Royal Palace A Translator's Note

Royal Palace A Translator's Note eaton of fragmented historical background and fractured spirit with a German identity that proved irresistible. The three male suitors in the opera have no names; we are encouraged to look at them as types, not individuals. Their titles clearly suggest past, present, and future. If the function of these characters is to be examined from a socially and philosophically critical point of view, and not just as elements in a psychological drama, what aspects of past, present, and future do they invoke? The answer is, challengingly, that very little is precisely suggested in the text, but much can be and, in a stage production, has to be inferred. It is logical to associate Yesterday’s Lover with a past world, perhaps a threatened, cultivated Germany, perhaps the more liberal-humanist but ultimately ineffectual side of a defeated Prussian-German state. Today’s wealthy Husband can be associated with the resurgent industrialists of the struggling Weimar Republic, the Thyssens and Krupps and Voeglers that Hitler so successfully courted. And Tomorrow’s Lover, the impassioned, strutting, and incoherent posturer, perhaps with the mad seductions of the fascist world to come. Dejanira is the only character in the piece with a name, one that suggests a http://www.deepdyve.com/assets/images/DeepDyve-Logo-lg.png Theater Duke University Press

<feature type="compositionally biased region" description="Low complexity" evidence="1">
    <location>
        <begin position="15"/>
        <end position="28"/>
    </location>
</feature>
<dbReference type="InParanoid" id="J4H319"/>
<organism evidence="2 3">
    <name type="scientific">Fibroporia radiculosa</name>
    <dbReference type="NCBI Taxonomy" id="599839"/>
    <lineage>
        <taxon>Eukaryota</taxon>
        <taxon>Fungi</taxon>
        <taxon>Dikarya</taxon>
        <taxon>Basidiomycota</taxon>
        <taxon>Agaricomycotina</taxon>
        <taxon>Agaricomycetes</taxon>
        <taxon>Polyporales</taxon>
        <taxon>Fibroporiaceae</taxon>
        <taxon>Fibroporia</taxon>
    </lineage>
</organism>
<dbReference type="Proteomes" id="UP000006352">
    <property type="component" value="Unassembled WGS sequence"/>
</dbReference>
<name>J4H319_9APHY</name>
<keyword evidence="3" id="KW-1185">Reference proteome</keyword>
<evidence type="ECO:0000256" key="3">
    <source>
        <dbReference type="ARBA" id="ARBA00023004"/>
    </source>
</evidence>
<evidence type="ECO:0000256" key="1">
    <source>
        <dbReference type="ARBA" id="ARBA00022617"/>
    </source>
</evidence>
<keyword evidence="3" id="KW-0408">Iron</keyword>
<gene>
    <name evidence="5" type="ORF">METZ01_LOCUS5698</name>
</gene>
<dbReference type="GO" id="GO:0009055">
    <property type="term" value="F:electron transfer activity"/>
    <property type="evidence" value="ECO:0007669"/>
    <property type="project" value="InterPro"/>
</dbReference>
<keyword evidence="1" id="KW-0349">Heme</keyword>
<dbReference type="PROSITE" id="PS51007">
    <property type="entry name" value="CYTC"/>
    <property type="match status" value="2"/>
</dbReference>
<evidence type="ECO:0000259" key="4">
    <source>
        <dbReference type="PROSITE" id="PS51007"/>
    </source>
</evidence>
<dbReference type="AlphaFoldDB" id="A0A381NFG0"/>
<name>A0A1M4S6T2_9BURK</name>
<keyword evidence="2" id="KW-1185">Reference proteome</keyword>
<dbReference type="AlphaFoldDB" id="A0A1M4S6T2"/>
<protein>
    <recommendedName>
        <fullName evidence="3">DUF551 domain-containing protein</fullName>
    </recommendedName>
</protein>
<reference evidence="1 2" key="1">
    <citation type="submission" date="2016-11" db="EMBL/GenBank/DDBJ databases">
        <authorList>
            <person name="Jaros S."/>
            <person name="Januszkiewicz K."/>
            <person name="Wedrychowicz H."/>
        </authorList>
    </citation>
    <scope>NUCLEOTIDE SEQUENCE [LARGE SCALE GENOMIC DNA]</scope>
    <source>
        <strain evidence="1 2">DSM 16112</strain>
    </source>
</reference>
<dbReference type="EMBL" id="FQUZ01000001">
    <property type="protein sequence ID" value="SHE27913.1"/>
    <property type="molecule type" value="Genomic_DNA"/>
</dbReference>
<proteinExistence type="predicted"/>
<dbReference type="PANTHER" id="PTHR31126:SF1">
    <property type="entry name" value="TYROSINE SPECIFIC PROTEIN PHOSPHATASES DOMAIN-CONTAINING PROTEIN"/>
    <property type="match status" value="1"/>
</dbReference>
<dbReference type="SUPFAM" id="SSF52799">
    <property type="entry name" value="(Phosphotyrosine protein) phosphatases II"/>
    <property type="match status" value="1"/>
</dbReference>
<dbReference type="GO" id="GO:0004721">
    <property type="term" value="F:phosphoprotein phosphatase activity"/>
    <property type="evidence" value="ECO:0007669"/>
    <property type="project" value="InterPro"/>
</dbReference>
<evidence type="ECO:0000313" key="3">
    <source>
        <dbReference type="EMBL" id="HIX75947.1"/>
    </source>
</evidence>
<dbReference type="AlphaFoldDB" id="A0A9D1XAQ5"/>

Royal Palace A Translator's Note

Theater, Volume 30 (3) – Jan 1, 2000

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Publisher
Duke University Press
Copyright
Copyright 2000 by Yale School of Drama/Yale Repertory Theatre
ISSN
0161-0775
eISSN
1527-196X
DOI
10.1215/01610775-30-3-23
Publisher site
See Article on Publisher Site

Abstract

eaton of fragmented historical background and fractured spirit with a German identity that proved irresistible. The three male suitors in the opera have no names; we are encouraged to look at them as types, not individuals. Their titles clearly suggest past, present, and future. If the function of these characters is to be examined from a socially and philosophically critical point of view, and not just as elements in a psychological drama, what aspects of past, present, and future do they invoke? The answer is, challengingly, that very little is precisely suggested in the text, but much can be and, in a stage production, has to be inferred. It is logical to associate Yesterday’s Lover with a past world, perhaps a threatened, cultivated Germany, perhaps the more liberal-humanist but ultimately ineffectual side of a defeated Prussian-German state. Today’s wealthy Husband can be associated with the resurgent industrialists of the struggling Weimar Republic, the Thyssens and Krupps and Voeglers that Hitler so successfully courted. And Tomorrow’s Lover, the impassioned, strutting, and incoherent posturer, perhaps with the mad seductions of the fascist world to come. Dejanira is the only character in the piece with a name, one that suggests a

Journal

TheaterDuke University Press

Published: Jan 1, 2000

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